Calendar An icon of a desk calendar. Cancel An icon of a circle with a diagonal line across. Caret An icon of a block arrow pointing to the right. Email An icon of a paper envelope. Facebook An icon of the Facebook "f" mark. Google An icon of the Google "G" mark. Linked In An icon of the Linked In "in" mark. Logout An icon representing logout. Profile An icon that resembles human head and shoulders. Telephone An icon of a traditional telephone receiver. Tick An icon of a tick mark. Is Public An icon of a human eye and eyelashes. Is Not Public An icon of a human eye and eyelashes with a diagonal line through it. Pause Icon A two-lined pause icon for stopping interactions. Quote Mark A opening quote mark. Quote Mark A closing quote mark. Arrow An icon of an arrow. Folder An icon of a paper folder. Breaking An icon of an exclamation mark on a circular background. Camera An icon of a digital camera. Caret An icon of a caret arrow. Clock An icon of a clock face. Close An icon of the an X shape. Close Icon An icon used to represent where to interact to collapse or dismiss a component Comment An icon of a speech bubble. Comments An icon of a speech bubble, denoting user comments. Comments An icon of a speech bubble, denoting user comments. Ellipsis An icon of 3 horizontal dots. Envelope An icon of a paper envelope. Facebook An icon of a facebook f logo. Camera An icon of a digital camera. Home An icon of a house. Instagram An icon of the Instagram logo. LinkedIn An icon of the LinkedIn logo. Magnifying Glass An icon of a magnifying glass. Search Icon A magnifying glass icon that is used to represent the function of searching. Menu An icon of 3 horizontal lines. Hamburger Menu Icon An icon used to represent a collapsed menu. Next An icon of an arrow pointing to the right. Notice An explanation mark centred inside a circle. Previous An icon of an arrow pointing to the left. Rating An icon of a star. Tag An icon of a tag. Twitter An icon of the Twitter logo. Video Camera An icon of a video camera shape. Speech Bubble Icon A icon displaying a speech bubble WhatsApp An icon of the WhatsApp logo. Information An icon of an information logo. Plus A mathematical 'plus' symbol. Duration An icon indicating Time. Success Tick An icon of a green tick. Success Tick Timeout An icon of a greyed out success tick. Loading Spinner An icon of a loading spinner. Facebook Messenger An icon of the facebook messenger app logo. Facebook An icon of a facebook f logo. Facebook Messenger An icon of the Twitter app logo. LinkedIn An icon of the LinkedIn logo. WhatsApp Messenger An icon of the Whatsapp messenger app logo. Email An icon of an mail envelope. Copy link A decentered black square over a white square.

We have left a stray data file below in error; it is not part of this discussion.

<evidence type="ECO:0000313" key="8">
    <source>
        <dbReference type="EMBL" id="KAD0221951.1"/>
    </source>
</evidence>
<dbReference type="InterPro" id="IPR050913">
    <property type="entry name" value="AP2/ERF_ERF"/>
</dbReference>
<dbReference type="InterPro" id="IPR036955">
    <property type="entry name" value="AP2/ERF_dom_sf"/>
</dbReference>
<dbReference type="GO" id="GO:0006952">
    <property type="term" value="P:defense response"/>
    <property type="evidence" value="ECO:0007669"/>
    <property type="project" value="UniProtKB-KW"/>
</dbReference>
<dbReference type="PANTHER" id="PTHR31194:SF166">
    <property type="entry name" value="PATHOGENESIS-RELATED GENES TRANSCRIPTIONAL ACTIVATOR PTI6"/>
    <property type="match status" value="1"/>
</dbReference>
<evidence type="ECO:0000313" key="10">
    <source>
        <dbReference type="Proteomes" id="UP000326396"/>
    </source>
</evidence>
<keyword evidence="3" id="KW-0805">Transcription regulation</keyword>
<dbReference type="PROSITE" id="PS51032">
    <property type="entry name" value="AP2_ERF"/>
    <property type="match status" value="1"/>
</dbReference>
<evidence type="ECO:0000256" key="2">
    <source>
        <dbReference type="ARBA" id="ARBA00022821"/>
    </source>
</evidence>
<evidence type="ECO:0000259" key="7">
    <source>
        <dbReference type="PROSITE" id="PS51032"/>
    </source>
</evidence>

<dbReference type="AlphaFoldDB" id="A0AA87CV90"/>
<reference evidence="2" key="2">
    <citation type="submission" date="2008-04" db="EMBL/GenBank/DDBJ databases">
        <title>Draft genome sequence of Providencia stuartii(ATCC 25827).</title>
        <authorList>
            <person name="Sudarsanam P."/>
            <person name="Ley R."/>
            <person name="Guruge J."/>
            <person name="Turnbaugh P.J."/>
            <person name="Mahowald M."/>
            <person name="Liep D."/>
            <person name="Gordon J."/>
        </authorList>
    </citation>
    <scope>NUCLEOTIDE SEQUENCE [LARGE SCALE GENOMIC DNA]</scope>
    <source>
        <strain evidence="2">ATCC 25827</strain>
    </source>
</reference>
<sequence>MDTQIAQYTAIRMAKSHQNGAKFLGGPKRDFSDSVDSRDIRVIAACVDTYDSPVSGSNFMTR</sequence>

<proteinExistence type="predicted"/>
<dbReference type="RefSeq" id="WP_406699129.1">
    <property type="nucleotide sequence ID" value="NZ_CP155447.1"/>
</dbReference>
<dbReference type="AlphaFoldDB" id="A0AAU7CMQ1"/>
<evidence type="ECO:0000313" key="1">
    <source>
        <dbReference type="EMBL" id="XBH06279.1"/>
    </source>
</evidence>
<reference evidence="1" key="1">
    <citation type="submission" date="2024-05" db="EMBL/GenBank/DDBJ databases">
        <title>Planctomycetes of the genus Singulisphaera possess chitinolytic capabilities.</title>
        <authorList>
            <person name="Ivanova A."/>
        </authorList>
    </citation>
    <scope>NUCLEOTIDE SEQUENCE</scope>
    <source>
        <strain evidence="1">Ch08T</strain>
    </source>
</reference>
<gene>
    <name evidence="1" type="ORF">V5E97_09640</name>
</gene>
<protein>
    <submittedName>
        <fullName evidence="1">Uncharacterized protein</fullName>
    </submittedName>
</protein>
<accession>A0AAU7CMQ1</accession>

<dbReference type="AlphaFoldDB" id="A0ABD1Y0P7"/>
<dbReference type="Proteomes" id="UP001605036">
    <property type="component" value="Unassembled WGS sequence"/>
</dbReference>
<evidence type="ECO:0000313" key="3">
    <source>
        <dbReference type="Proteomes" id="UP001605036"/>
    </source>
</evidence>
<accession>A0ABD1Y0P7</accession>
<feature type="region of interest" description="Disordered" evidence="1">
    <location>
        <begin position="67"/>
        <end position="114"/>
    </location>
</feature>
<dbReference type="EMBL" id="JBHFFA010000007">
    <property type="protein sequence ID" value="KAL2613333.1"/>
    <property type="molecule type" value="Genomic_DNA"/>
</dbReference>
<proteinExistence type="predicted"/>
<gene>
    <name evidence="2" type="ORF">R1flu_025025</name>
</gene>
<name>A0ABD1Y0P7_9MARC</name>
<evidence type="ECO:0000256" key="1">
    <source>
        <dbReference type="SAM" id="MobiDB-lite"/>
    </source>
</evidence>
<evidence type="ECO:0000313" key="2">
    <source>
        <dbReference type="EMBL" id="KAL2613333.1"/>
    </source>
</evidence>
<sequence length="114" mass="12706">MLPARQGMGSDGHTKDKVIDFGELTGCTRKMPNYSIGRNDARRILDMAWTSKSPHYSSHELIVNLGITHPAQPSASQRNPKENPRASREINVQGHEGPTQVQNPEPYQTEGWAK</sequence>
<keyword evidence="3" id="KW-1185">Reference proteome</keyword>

Aberdeen doctor who became ‘champion’ for diabetes patients around the world

Retired ARI diabetes consultant Ken McHardy at  the birthplace of Robert Lawrence at 10 Ferryhill Place.
Retired ARI diabetes consultant Ken McHardy at  the birthplace of Robert Lawrence at 10 Ferryhill Place.

There was a time when the diagnosis of diabetes, particularly at a younger age, inevitably meant a death sentence.

But millions of lives have been saved since the discovery of insulin almost 100 years ago – and an Aberdeen doctor was one of the first patients to benefit.

Doctor Robert Daniel (RD) Lawrence was diagnosed with the condition at the age of 28 in 1920, and the hormone saved his life allowing him to reach the age of 85 upon his death in 1968.

Today, retired consultant Ken McHardy, who worked at Aberdeen Royal Infirmary for more than 30 years, has told how the pioneering doctor went on to become a “champion” for diabetes patients across the world.

Diabetes diagnosis

Lawrence studied medicine at Aberdeen University and was working at King’s College Hospital in London as an assistant surgeon in the ear, nose and throat department when tests revealed he had diabetes.

Ken said: “He used to go to the mortuary to practise his skills on skulls and a chip of bone flew into his eye. He got a nasty eye infection and had to be admitted to his own hospital.

“It was during that admission that they tested his urine and found it was full of sugar and he had diabetes. This was in November of 1920 and at that time there was no medication for what came to be known as type 1 diabetes.